Another issue staying the hand of lawmakers is a lawsuit that threatens to throw out the fair district amendments.
A hearing is scheduled for July 29 in Miami for the suit filed by two members of Congress Mario Diaz-Balert, R-Miami, and Jacksonville Democrat Corrine Brown, whose District 3 includes part of Volusia County. They say the amendments would hurt minority representation in Congress, even though they were supported by groups like the National Association for the Advancement of Colored People and Democracia Ahora.
House Speaker Dean Cannon had his chamber join the suit, too, meaning taxpayers are funding both the House's challenge as well as the state's defense of the new laws. The House set aside $30 million in reserves for the redistricting fight; the Senate budgeted $9 million. (The Legislature spent about $10 million a decade ago in lawsuits over new district boundaries.)
Legislative leaders say they are concerned about impacting minority representation. In communication with the Justice Department this spring, lawmakers said they should be permitted to downplay the requirements of the new amendments in order to preserve majority-minority districts.
The question for voters is whether this concern stems from a desire to promote democratic ideals or thwart them.
Majority-minority districts like Brown's were a major impetus for the fair district amendments because while they can unite racial or ethnic groups, they also can divide communities. Brown's district, for example, includes parts of Jacksonville, Orlando, Sanford, Gainesville, Palatka and DeLand cities that have little in common besides predominantly black neighborhoods.
With so many Democrats packed into that one district, Republicans held a numerical advantage in four of the five surrounding districts. The pattern played out in other districts around the state, helping Republicans hold the advantage in a majority of Florida's congressional districts despite being outnumbered by Democrats statewide.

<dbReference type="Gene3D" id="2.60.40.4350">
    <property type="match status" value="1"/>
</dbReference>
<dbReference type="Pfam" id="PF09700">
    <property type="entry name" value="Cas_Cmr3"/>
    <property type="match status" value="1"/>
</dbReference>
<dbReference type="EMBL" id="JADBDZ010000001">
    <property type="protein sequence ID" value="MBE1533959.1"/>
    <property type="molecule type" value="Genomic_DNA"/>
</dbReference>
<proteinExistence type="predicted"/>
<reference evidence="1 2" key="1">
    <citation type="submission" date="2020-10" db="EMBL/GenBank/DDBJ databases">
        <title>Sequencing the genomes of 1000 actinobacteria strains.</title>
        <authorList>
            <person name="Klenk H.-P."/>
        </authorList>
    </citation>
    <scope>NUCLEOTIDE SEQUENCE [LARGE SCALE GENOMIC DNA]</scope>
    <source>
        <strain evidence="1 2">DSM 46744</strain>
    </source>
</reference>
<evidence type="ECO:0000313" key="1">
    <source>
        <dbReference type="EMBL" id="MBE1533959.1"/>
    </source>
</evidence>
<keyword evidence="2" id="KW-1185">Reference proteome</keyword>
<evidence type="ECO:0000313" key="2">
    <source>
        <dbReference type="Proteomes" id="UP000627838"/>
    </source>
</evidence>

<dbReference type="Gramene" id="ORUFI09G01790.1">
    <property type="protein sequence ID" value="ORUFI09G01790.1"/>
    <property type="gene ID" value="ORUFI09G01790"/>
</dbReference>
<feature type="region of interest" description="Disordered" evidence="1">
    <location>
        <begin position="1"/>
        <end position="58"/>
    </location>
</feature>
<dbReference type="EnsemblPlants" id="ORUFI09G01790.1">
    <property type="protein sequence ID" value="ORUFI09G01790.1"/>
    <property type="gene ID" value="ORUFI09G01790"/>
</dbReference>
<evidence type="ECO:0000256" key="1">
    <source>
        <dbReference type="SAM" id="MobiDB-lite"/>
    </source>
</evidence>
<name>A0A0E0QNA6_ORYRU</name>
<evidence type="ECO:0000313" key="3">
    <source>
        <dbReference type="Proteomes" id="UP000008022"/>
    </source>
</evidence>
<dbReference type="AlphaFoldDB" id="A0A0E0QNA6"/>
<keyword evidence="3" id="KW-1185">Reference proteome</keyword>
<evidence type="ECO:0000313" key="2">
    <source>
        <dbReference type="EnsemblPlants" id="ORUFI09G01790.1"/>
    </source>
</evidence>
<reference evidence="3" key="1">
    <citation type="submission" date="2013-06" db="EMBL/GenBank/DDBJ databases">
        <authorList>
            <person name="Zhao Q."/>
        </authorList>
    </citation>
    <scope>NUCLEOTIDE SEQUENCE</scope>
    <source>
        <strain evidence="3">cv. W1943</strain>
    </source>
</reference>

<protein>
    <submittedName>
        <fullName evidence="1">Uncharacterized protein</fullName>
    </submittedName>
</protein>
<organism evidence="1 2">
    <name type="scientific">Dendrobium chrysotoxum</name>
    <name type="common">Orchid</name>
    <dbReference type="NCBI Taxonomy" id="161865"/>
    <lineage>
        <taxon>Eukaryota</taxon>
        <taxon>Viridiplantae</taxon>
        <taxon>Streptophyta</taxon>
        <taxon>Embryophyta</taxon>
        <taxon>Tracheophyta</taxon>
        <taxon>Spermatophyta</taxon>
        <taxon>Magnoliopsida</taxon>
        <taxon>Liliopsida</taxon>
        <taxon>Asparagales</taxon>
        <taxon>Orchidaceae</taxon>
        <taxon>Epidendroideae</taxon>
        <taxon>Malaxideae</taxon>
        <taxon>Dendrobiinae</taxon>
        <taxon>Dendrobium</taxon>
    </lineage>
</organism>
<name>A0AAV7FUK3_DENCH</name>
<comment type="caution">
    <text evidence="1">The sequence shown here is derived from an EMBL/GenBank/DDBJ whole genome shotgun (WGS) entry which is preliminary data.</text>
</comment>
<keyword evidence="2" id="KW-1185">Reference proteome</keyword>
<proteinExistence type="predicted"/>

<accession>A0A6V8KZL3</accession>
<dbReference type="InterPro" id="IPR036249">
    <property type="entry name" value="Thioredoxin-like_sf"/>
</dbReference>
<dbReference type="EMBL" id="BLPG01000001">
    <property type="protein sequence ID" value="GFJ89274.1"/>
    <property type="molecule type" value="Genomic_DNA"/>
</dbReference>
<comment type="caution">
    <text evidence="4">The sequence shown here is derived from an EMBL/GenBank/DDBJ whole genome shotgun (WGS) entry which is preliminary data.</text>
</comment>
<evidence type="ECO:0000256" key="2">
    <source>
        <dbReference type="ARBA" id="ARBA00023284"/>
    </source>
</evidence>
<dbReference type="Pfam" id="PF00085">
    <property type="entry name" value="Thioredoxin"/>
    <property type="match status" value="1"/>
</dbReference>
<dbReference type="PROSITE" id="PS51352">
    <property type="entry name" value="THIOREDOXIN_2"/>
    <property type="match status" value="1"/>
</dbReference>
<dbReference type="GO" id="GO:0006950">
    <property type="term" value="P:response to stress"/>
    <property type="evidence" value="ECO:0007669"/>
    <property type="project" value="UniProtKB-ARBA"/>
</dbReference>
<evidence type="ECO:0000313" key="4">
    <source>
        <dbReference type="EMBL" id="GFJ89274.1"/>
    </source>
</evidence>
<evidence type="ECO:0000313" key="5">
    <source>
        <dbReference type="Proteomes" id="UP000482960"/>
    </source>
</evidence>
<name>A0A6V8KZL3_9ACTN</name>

Brown likes to point out, though, that no African-American since 1871 represented Florida in Washington until districts were drawn with an eye toward minority representation in 1992 the year she was elected.
"We as a community have fought too long and too hard to take a step backwards," she said in reiterating her opposition to the fair district amendments.
But districts that are drawn to give one party a clear advantage can be harmful for a democracy, Stetson's Bailey said.
When candidates feel they only need to win a primary to secure a district, it favors the most conservative Republicans, the most liberal Democrats, Bailey said. And when you get a majority of extremists in Tallahassee, it doesn't lend itself to compromise or solutions to nuanced problems.
"We're creating districts where the so-called moderate Republican or Democrat doesn't exist anymore," Bailey said. "(Unfair) redistricting has helped move them to the extremes. (Fair redistricting is) the only way to restore Florida to a political system that can fulfill the democratic ethos."